Gransnet forums


GP Appointments

(74 Posts)
JustGrandma Thu 15-Nov-18 23:58:28

I mentioned this as an answer on another thread but I thought it may make an interesting discussion in its own right.

I've recently had to make a GP appointment. I hardly ever go to my GP, I'm terrible at waiting until things are really bad before I seek help, and for minor illnesses I just buy over the counter stuff and assume my immune system will sort it out (which it always has done so far), so I had no idea that I was unable to book a routine appointment at my surgery any longer. Instead, I had to fill in an online form. I then got a phone call within 24 hours saying the GP would like to see me and an appointment was then made for me. I was told that I could of course have made an appointment for an urgent problem (and that this would be triaged to assess whether it was actually urgent), but that routine appointments were no longer a thing you could book yourself.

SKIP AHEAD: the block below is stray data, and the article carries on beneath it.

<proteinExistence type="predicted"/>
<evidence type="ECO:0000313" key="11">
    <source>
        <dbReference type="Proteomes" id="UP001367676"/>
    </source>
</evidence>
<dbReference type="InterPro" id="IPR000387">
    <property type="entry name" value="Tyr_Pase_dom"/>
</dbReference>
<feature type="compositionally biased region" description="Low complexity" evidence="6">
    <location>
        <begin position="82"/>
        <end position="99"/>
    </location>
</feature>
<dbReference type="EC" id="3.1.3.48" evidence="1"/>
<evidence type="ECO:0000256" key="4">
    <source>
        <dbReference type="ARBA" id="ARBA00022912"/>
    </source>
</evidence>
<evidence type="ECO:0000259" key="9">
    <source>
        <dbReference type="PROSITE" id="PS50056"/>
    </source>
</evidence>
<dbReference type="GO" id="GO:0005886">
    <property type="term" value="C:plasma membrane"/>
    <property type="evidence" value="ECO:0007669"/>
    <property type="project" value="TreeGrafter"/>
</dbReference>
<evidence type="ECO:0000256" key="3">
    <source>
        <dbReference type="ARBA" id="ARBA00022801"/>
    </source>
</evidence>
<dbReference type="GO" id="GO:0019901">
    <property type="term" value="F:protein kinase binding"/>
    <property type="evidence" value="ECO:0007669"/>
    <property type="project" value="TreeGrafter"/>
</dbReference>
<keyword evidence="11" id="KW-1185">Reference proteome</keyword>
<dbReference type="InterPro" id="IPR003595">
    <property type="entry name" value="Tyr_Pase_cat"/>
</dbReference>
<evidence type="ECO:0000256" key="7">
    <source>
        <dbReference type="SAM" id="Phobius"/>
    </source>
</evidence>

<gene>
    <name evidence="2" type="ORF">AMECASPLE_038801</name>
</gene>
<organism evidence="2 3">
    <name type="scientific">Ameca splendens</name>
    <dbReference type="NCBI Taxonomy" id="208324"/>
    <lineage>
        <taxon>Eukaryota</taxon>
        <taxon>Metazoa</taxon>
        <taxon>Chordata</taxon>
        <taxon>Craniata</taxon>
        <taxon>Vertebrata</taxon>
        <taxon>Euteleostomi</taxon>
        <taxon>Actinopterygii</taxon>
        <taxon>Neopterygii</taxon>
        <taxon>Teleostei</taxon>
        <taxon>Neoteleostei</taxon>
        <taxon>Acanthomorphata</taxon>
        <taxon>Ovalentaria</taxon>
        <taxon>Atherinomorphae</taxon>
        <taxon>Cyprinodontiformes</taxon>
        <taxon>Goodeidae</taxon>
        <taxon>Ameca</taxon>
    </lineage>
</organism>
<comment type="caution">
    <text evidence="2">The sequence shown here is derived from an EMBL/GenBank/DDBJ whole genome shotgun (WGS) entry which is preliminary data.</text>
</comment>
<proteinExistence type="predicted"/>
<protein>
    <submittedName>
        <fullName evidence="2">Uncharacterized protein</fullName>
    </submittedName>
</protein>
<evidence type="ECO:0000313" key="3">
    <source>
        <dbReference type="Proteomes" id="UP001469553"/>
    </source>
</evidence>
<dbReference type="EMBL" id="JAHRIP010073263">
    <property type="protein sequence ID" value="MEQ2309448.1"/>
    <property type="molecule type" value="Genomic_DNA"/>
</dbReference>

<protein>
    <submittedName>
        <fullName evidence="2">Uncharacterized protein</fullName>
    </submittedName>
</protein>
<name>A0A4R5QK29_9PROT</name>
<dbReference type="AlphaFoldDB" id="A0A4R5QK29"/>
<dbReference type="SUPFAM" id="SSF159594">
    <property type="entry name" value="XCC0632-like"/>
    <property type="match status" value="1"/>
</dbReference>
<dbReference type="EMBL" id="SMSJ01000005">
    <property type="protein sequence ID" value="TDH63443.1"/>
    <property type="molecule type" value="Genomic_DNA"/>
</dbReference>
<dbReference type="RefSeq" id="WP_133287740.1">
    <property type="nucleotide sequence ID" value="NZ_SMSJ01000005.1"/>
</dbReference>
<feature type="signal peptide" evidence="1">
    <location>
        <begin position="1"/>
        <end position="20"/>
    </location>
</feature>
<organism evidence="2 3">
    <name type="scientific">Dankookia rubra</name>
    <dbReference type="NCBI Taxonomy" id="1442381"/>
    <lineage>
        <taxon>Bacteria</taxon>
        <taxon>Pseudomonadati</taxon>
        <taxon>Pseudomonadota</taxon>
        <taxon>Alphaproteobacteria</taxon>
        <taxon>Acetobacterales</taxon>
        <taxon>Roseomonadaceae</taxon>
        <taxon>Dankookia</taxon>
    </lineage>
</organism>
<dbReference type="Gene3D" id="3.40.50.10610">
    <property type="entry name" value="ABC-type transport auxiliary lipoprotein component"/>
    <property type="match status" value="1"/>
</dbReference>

I'm not sure what I think of this system - I guess it weeds out time wasters and the worried well, and allows doctors to maybe phone them to reassure rather than use up slots, but it seemed odd that I couldn't make an appointment. Is this the way GPs all operate now? What do people think of it? I was able to easily get my problem across on the online form but I worry about the very elderly. I wonder if this is contributing to the queues in Emergency Departments.

mcem Fri 16-Nov-18 00:06:43